Post-colonialism, Feminism, Queer Theory . . . all of these are variations on a theme: That there are artistic voices that have been historically stifled, and that this ought to be examined and rectified; an admirable effort, certainly. But exclusivists in these areas have simply boxed themselves in in a new location. There is no freedom here to accept certain things on their own terms.

What I personally have failed to find in any of these critical theories is a true accounting for art itself, its ultimate source, and its ability to change us. Which among them seeks to find a larger purpose and a overarching theme or drive behind the production and lasting value of art? None, at least in the way that I mean.

On the last day of that college class, Dr. Watson handed out a new theory “for our consideration.” On a single sheet of paper I found printed an answer to the question of whether a work of art can legitimately be examined and accounted for in terms of my own Christian worldview. There is an acceptable compromise between “All truth is God’s truth” and “Art for art’s sake.”

This is Christian Criticism. That label often has a negative connotation, of course. Slap “Christian” in front of it and people understandably think you’re holding something vaguely salvific and of dubious quality. Well, I’d like to reclaim the label, at least this once, as something that denotes a serious passion for whatever is excellent and worthy of praise. In this case, it refers to a perspective that is centered on the things of God, but not limited to that which is comfortable or safe.

I won’t pretend this is the last word on a critical Christian approach to the movies. It’s just a direction, a starter, a template, something to get you thinking the next time you plop down in your seat with a bucket of popcorn and a giant soft drink. This may not be the best way to “read” every movie you watch, but I find that many of my favorite movies reveal some of their greatest insights when I approach them with these things in mind.

Assumptions with which to enter the theater:
1. The glory of God is the central issue in all human endeavor.
2. The production of all film is motivated by obedience or rebellion against God.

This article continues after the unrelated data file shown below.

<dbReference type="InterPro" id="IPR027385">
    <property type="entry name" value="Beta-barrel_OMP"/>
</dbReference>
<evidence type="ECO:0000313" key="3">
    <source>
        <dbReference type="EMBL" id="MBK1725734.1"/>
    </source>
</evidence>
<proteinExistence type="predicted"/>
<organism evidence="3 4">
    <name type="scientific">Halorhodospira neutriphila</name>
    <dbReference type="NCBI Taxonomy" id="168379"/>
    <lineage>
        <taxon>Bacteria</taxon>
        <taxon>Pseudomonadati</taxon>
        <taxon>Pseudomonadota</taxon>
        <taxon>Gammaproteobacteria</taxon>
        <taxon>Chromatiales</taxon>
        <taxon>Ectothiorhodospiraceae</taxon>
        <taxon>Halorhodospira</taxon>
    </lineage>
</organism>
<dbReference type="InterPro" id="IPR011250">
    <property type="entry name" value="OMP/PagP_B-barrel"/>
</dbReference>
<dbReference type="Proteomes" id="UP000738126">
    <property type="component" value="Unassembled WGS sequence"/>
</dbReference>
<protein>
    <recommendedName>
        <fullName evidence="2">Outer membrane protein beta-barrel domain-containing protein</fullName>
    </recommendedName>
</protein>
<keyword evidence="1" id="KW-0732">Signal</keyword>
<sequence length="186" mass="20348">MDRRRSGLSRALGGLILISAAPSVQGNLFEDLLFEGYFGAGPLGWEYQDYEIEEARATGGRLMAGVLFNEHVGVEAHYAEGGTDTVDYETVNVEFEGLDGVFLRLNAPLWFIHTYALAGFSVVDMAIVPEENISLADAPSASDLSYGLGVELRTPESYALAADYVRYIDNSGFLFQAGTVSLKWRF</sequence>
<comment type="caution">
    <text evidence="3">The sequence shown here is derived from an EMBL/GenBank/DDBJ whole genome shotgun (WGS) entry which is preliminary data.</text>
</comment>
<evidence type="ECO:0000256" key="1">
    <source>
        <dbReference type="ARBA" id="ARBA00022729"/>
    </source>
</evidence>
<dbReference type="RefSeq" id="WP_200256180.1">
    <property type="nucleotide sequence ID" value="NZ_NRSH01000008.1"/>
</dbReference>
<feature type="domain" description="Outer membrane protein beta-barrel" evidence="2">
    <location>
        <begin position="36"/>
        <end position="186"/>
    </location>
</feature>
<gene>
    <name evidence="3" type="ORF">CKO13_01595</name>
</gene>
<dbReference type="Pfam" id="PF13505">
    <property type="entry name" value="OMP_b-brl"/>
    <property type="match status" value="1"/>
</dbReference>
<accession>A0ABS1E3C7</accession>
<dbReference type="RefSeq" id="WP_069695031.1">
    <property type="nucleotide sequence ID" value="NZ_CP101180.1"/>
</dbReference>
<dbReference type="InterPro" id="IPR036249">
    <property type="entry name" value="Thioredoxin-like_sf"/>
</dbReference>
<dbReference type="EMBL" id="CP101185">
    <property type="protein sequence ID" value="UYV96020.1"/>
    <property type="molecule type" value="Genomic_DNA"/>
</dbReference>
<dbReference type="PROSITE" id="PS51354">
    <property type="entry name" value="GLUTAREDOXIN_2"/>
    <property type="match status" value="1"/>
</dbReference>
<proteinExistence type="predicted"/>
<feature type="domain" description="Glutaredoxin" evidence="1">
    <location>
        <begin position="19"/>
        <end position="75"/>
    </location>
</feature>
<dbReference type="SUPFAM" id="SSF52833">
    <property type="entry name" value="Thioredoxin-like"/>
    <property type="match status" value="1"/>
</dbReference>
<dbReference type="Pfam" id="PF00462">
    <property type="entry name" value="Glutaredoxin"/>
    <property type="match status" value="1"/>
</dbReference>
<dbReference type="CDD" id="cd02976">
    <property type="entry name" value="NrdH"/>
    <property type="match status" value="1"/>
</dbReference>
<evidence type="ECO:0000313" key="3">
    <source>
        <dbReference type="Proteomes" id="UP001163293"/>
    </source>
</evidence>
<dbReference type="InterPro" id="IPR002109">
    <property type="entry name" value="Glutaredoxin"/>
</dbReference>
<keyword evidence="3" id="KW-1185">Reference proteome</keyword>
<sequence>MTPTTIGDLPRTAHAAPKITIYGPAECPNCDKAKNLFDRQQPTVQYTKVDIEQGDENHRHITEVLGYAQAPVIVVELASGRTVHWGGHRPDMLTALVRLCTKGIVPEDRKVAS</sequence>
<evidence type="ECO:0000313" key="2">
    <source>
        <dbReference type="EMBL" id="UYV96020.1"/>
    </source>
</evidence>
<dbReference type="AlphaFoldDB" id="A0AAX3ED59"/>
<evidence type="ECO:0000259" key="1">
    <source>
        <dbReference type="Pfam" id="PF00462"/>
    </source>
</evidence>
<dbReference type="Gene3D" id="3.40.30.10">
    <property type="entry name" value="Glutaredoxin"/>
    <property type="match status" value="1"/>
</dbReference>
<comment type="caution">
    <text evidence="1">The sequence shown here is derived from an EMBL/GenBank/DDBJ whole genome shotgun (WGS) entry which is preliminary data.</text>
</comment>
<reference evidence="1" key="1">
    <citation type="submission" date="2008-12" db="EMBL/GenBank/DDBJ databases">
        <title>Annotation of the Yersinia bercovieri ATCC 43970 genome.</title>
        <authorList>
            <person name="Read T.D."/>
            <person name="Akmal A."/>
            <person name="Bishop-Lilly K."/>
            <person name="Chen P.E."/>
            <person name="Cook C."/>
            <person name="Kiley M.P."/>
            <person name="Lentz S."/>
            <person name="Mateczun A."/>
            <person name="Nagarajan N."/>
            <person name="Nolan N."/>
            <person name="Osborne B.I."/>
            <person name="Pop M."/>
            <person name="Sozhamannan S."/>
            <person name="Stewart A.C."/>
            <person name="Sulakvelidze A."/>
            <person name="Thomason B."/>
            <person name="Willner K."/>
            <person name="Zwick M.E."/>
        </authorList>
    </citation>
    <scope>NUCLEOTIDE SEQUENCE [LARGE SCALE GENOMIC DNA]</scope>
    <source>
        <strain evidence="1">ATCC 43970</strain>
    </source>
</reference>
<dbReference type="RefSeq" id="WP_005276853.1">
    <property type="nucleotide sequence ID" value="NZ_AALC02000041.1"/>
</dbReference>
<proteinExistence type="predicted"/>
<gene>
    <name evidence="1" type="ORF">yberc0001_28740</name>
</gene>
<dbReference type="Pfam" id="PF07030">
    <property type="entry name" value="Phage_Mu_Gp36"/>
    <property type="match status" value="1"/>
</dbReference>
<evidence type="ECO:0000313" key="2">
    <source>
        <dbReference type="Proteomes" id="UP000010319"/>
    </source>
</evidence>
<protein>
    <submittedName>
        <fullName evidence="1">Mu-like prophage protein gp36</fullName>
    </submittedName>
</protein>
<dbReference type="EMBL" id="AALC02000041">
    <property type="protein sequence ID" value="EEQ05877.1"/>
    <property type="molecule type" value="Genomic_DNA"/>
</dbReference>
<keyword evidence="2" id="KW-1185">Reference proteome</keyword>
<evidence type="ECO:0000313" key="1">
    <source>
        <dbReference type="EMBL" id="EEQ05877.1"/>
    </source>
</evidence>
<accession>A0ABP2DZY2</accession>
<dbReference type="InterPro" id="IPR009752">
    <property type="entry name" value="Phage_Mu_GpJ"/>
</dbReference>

3. Your interpretation (insight) is influenced by your own relationship to the Spirit of God.
4. Film, its making, its viewing, and its criticism is an arena for influencing conversion, redemption, and/or sanctification.

Questions to ask while watching the movie:
1. Who has “fallen” and how did it happen?
2. What does the film say about redemption, forgiveness, enlightenment, or growth into wisdom?
3. What is the impact of evil/good, sin/forgiveness, etc. on the characters and their choices, dilemmas, and interactions with each other?
4. How is God’s grace at work at various levels to bring about His moral and spiritual purpose in the film?
5. How is the film itself a product of God’s grace?
6. What incarnations of God and godliness are reflected in the work (whether knowingly by the filmmakers or not)?
7. How does the work reflect or challenge a theistic or Christian understanding of life, the universe, and everything?

Practices to apply in analyzing the film:
1. Identify issues of sin, judgment and redemption.
2. Identify who has spiritual power; what kind of spirit lies behind it; what is done with power; and who wants power.
3. Identify issues of faith, hope, and love.
4. Determine whether the film supports or undermines the status quo, “the world.”
5. Observe the sacramental archetypes in the text (water, bread, blood, marriage, forgiveness, the call of God, etc.).
6. Trace the “passion” of the main character (figures of agony, betrayal, trial, execution, resurrection, etc.).